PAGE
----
Sales Clerks Don’t Have Clue About Their Products
A well-trained clerk can boost your sales
At Your Service
By HAL BECKER
Well, it's the holidays again and it’s time for my least favorite thing to do — shopping!
That’s right, boys and girls, a round of chemotherapy might be a touch more enjoyable. Let’s just get into the car, circle the mall parking lot for an hour, fight the other crazy people for the parking space that is in another ZIP code from the entrance to the mall. But wait, the best is not even mentioned yet. Now we have to weave through all the crowds to maybe, actually get inside the store where of course I have no idea what I want, and then comes the magic moment of having a clerk or salesperson know even less than me.
That’s correct, the people who work in the stores today don’t have a clue what’s going on! Don’t believe me?
See if this argument holds true after your shopping experience. Now let’s look at the customer’s frustration for a few moments and then we can look at what to do from the employer’s point of view. We go to the local department store, or better yet, one of those large electronic retailers and we want, let’s just say, a computer or DVD player (they are both hot products this year).
We now have to get a special degree in electronics or computer science just so we know that the salesperson is not just making things up and they really do know the products. It is one thing just to read back the feature card that describes the equipment next to the unit being displayed. It is another when a salesperson can actually ask me thought-provoking questions that will make me want to buy from them.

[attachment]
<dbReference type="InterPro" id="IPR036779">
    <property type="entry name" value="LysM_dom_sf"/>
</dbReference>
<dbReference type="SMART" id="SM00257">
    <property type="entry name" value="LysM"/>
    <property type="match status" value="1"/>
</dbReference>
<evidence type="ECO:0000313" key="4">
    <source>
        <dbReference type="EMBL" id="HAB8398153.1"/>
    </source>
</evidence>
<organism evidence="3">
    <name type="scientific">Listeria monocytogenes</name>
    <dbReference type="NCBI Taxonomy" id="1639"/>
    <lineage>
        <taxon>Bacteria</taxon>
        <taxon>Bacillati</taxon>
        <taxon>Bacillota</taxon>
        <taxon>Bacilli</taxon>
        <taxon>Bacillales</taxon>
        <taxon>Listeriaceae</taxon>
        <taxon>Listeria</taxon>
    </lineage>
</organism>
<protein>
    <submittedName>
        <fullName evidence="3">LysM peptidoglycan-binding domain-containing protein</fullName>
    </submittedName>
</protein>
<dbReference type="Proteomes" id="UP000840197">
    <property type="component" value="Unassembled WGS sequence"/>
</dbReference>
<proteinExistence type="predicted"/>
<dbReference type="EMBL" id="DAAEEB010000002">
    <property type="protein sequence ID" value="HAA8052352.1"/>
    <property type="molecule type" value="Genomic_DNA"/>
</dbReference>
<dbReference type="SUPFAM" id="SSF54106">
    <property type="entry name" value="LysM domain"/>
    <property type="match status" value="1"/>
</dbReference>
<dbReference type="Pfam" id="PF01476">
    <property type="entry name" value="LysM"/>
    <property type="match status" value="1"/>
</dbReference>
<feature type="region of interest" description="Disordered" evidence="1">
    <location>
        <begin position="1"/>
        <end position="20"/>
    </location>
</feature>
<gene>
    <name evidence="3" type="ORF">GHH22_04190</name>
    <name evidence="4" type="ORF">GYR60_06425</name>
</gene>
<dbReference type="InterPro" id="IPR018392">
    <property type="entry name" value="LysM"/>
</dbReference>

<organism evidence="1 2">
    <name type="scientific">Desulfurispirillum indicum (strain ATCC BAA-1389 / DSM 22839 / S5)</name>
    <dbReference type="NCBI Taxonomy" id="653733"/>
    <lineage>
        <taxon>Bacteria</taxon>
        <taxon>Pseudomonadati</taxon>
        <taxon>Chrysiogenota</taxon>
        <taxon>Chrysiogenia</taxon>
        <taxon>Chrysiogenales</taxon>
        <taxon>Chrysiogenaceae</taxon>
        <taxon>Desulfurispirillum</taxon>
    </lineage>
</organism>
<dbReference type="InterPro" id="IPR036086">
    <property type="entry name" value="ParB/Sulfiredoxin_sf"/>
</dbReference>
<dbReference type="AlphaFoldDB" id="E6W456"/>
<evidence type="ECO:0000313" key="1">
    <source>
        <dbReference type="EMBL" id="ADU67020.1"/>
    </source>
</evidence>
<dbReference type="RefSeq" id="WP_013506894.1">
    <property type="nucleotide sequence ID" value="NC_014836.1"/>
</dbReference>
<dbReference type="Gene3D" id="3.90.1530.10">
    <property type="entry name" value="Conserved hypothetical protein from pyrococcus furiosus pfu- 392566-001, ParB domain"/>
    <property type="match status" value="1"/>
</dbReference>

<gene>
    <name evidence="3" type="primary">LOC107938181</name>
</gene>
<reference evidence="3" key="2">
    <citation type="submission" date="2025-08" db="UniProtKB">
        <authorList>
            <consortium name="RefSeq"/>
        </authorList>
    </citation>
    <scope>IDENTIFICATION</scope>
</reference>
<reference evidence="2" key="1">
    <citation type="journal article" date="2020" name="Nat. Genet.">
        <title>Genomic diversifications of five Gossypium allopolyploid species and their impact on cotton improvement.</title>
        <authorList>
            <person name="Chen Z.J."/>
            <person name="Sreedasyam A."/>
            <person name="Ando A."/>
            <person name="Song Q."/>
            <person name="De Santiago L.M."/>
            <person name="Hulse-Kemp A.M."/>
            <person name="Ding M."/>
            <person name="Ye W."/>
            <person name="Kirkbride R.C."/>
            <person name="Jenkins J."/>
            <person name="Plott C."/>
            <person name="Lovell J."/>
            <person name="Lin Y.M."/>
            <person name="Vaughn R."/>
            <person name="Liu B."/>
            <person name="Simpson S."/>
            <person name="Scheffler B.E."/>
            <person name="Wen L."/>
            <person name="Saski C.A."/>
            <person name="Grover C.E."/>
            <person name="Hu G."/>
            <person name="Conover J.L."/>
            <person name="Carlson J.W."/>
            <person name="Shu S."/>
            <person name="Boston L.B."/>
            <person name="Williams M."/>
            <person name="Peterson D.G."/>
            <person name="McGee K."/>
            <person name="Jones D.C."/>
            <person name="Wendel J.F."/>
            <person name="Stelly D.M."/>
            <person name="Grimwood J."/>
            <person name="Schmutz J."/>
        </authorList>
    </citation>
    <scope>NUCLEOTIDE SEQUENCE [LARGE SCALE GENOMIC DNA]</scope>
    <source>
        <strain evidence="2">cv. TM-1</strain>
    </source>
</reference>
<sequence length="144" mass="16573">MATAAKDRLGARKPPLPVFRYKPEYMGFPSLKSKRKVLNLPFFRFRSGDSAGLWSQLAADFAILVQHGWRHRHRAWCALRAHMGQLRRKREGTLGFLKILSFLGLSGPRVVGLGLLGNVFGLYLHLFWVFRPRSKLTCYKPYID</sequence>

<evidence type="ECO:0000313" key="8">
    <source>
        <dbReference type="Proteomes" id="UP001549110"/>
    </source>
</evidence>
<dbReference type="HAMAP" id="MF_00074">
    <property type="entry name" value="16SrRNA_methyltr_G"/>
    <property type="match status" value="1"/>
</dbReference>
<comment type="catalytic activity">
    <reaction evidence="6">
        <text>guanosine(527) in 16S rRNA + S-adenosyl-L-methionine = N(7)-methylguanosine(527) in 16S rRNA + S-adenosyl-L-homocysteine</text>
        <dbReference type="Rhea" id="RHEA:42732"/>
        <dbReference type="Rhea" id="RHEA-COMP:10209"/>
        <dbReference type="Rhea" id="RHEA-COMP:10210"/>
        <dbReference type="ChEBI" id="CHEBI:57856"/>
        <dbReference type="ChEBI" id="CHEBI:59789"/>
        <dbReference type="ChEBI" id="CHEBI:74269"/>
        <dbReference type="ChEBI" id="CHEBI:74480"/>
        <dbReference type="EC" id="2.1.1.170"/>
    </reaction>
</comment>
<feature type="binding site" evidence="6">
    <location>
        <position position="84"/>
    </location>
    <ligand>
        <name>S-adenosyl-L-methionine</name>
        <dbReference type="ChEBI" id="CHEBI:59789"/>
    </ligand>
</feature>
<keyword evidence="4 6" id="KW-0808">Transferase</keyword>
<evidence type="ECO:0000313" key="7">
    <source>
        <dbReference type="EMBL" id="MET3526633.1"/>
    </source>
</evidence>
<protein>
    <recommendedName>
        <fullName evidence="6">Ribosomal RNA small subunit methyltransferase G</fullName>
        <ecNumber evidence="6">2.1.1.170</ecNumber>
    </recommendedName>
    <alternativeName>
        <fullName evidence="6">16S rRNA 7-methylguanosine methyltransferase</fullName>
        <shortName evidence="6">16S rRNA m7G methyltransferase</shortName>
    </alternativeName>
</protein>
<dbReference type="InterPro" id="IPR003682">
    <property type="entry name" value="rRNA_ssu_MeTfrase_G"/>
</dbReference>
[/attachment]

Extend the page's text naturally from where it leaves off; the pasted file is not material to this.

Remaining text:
For example, if I wanted to buy a computer, a great salesperson is not going to read me info on bits and bytes, but might ask, “Do you have any kids? If you do, are they on PC or Mac at school?” If the answer is Mac, maybe I should think along those lines. If they act like a doctor and ask me questions rather than point and then run away, I would want to shop at the store again and actually ask for that person by name in the future.
If you want to buy something as simple as a DVD, which one are you going to buy, how much will you spend, etc.? It can get pretty confusing and this could be a simple decision if the person was trained for an hour or so on the basics, and then really helped us rather than just let us buy on price.
For whatever it’s worth, when a consumer is not educated he or she will assume that all things might be somewhat equal and then price is the issue because they do not understand the differences. A well-trained salesperson or one with, what the heck, any training at all, could help raise the average sale per square foot in the store if the customers leaves better informed and actually bought what they wanted or needed.
It is so easy to be good at what you do if you take pride in yourself and want to do a better job than just average!
Now, for what the employer should do:
- Forget whether the employee is full-time or part-time. The question to ask: Is this the person you want to represent your business? Remember people never say, do not ask for Bob, they just say don’t go there (the place of business) if they’ve had a bad experience!
- The customer does know or care whether the person taking care of them is full- or part-time. They just want to be made to feel special and to enjoy the shopping experience.
- Train all the people all the time. The more training, the more sales and the more profitable you are. Do not just train people on how to use the cash register. Train them as they were going to stay with you forever.
- We all know how difficult it is to find and hire good people. They are not as plentiful as they were before. A part-time person can replace a full-time person if they are more reliable or have a better attitude. Attitude is everything!